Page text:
The comments of veteran politician and former minister Thodoros Pangalos concerning Crete and the Cretans have had their expected result in that a Cretan has decided to sue the outspoken politico for his vilifying comments.
Civil engineer Gorgias Psyllakis has taken issue with statements by Mr Pangalos according to which Cretans did not participate in the war of independence in 1821, as well as calls for “retaking” the island and "disarming all Cretans.” The statements were made after the accidental shooting and killing of a man during an Easter feast by “celebratory” shots, known on Crete as “balothies.”
In his suit Mr Psyllakis notes that he has proceeded to the suit in order to “inquire as to whether the crime of insulting the memory of the dead has been committed (article 365 of the Penal Code) on behalf of the countless of Cretans slaughtered before and during the revolution of 1821.”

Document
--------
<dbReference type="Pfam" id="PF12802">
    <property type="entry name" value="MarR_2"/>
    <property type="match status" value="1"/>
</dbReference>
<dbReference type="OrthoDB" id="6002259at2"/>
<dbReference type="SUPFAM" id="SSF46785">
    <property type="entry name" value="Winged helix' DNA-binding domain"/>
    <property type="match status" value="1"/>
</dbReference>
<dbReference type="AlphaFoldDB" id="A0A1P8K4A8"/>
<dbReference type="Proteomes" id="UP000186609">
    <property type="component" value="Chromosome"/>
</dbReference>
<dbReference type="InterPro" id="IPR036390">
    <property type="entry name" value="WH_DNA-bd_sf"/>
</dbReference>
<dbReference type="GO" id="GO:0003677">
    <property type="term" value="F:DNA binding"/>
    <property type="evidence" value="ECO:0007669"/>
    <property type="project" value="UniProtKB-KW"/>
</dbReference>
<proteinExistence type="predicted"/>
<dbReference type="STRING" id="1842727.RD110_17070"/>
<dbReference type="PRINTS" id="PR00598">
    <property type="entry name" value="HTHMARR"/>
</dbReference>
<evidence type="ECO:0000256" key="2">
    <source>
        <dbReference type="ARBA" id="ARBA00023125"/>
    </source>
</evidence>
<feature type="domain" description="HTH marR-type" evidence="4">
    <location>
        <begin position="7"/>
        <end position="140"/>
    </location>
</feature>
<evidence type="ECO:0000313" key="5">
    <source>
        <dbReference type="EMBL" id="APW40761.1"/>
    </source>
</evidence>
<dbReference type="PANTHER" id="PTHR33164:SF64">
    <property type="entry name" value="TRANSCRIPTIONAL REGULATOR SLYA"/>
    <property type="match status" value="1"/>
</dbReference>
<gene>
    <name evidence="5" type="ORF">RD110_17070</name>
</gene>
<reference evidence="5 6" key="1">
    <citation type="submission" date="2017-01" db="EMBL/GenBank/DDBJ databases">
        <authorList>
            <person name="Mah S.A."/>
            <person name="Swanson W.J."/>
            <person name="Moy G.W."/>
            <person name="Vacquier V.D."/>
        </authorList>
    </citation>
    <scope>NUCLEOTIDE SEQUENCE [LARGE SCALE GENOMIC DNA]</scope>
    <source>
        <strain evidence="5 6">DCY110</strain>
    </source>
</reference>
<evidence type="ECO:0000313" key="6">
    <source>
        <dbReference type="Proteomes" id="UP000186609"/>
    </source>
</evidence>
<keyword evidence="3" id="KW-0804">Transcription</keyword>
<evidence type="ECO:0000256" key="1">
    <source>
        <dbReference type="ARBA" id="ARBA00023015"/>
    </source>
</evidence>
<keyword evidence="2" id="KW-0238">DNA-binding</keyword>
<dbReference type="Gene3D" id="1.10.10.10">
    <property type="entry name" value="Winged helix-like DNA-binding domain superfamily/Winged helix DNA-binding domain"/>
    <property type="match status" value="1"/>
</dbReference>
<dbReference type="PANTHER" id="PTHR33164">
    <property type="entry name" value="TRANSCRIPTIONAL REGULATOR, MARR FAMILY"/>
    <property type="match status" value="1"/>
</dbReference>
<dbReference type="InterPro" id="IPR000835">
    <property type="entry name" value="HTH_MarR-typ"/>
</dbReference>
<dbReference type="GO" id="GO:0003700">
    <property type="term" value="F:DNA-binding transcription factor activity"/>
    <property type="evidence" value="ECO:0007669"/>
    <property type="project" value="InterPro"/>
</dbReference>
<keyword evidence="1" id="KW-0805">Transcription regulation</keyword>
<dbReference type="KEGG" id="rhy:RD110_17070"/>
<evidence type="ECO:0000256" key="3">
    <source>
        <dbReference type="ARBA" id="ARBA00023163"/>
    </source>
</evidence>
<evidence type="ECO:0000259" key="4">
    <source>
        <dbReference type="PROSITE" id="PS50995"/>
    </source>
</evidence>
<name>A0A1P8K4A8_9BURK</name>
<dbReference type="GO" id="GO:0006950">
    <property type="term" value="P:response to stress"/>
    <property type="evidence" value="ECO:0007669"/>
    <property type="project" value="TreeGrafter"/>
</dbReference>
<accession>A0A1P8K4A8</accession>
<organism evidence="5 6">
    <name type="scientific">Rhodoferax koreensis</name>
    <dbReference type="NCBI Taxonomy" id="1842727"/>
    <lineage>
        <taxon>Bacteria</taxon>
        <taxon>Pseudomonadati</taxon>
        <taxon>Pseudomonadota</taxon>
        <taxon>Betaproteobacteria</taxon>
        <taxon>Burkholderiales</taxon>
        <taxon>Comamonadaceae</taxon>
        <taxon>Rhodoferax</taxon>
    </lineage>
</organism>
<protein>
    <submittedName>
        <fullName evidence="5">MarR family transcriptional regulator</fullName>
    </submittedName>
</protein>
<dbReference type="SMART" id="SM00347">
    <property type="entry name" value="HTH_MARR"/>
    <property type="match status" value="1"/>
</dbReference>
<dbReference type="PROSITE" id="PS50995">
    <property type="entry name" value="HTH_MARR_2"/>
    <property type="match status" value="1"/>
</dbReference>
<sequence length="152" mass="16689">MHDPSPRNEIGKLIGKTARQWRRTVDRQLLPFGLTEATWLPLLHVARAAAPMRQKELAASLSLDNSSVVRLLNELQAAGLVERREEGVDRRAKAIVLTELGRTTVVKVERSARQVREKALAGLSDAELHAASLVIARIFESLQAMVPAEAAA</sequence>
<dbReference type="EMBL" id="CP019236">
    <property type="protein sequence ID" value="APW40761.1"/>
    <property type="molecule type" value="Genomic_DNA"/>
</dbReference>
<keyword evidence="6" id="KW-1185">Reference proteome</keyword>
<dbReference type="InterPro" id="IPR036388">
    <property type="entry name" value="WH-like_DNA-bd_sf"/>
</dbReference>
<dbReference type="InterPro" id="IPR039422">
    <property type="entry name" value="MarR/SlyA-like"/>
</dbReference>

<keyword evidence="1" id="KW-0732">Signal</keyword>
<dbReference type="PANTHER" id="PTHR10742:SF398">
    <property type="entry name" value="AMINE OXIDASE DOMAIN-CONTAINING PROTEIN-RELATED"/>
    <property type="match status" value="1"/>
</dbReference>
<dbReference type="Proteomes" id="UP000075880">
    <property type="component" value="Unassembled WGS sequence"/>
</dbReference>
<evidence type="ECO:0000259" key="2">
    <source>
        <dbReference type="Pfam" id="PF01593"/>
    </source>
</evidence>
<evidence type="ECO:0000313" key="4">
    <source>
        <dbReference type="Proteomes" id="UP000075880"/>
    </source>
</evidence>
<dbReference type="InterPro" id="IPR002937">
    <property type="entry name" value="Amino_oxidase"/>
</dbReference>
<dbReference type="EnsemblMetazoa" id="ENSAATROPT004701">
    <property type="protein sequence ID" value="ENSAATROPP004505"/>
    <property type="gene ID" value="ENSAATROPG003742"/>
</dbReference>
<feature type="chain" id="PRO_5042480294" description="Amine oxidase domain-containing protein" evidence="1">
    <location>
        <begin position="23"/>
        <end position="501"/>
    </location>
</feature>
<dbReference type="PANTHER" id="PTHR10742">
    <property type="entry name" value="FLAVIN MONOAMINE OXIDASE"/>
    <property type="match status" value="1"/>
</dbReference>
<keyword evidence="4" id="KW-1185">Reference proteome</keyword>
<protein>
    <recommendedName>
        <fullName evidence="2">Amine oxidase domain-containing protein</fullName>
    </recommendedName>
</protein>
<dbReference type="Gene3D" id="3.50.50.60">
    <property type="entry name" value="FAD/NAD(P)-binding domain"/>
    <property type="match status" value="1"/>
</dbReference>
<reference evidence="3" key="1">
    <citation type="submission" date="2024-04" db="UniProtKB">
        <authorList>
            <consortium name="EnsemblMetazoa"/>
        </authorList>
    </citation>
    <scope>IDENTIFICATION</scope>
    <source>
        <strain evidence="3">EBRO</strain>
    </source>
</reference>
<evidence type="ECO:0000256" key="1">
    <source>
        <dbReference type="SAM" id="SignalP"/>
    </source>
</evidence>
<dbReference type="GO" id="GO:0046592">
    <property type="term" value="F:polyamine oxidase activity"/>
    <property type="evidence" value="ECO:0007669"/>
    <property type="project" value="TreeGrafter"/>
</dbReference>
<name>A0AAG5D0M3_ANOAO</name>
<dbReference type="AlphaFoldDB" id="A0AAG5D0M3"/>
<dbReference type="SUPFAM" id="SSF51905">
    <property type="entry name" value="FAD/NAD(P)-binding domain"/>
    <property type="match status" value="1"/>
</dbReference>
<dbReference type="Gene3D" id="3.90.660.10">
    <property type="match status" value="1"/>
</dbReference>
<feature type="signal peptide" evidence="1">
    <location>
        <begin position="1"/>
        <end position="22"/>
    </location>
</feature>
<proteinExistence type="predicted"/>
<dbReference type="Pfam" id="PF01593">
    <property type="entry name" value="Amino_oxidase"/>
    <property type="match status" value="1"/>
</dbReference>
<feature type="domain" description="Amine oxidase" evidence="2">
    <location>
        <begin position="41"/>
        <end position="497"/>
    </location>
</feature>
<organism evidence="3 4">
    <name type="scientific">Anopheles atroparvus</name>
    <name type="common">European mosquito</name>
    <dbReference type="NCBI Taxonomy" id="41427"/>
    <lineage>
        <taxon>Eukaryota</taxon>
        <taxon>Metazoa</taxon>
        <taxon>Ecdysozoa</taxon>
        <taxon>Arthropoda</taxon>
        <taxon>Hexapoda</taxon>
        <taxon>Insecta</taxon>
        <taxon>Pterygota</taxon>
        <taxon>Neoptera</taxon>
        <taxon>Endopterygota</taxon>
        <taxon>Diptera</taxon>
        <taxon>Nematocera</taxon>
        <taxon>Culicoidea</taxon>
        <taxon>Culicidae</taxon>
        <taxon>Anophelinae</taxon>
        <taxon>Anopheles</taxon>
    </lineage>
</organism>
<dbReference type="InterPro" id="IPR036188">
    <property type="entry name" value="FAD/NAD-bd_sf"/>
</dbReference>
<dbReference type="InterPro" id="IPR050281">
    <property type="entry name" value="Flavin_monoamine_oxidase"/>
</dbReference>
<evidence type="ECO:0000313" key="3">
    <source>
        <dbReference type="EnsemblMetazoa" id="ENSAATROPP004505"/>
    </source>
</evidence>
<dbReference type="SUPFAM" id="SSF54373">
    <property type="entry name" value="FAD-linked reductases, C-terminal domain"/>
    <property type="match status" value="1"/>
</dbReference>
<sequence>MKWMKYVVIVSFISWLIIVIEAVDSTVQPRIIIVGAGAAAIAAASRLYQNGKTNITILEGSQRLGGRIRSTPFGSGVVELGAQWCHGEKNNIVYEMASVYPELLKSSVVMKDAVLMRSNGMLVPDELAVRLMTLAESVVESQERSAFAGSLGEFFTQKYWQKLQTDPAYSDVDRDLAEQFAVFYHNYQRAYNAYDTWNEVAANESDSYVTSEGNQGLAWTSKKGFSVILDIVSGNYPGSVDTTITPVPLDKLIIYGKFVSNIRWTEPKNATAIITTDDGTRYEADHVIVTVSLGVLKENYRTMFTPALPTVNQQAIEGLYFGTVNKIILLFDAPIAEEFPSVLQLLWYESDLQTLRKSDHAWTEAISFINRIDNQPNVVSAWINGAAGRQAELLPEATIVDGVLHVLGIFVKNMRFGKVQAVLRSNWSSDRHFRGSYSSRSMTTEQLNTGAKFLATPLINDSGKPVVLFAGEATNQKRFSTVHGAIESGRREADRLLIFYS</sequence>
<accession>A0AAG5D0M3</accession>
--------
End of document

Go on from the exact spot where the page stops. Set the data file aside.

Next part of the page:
In his addendum to the suit, Mr Psyllakis recounts several incidents before and during the revolution of 1821 on Crete, focusing on the Daskaloyannis revolt of 1771 and the subsequent massacres in Chania, and also the revolts in Sfakia and Anogeia in 1821, and the wholesale slaughter dealt the island by Egyptian general and Turkish ally Ibrahim Pasha in 1823.
As the plaintiff notes besmirching the sacrifices of thousands of Greeks, including, but not limited to Crete, is an insult to the most holy memories of the few survivors that have bore witness to these historical memories. Therefore, he maintains, the condemnation of the actions of Mr Pangalos, which “insult human dignity and ignore historical memory on which the benefits of Democracy and Freedom are rooted, is a self-evident act for any society that respects human values and principles.”
Mr Pangalos is known for his love of recourse to justice, where he seeks refuge against even the slightest offense. Two years ago he sued a citizen for calling him an ass. Well, now, it's time for a little of his own medicine.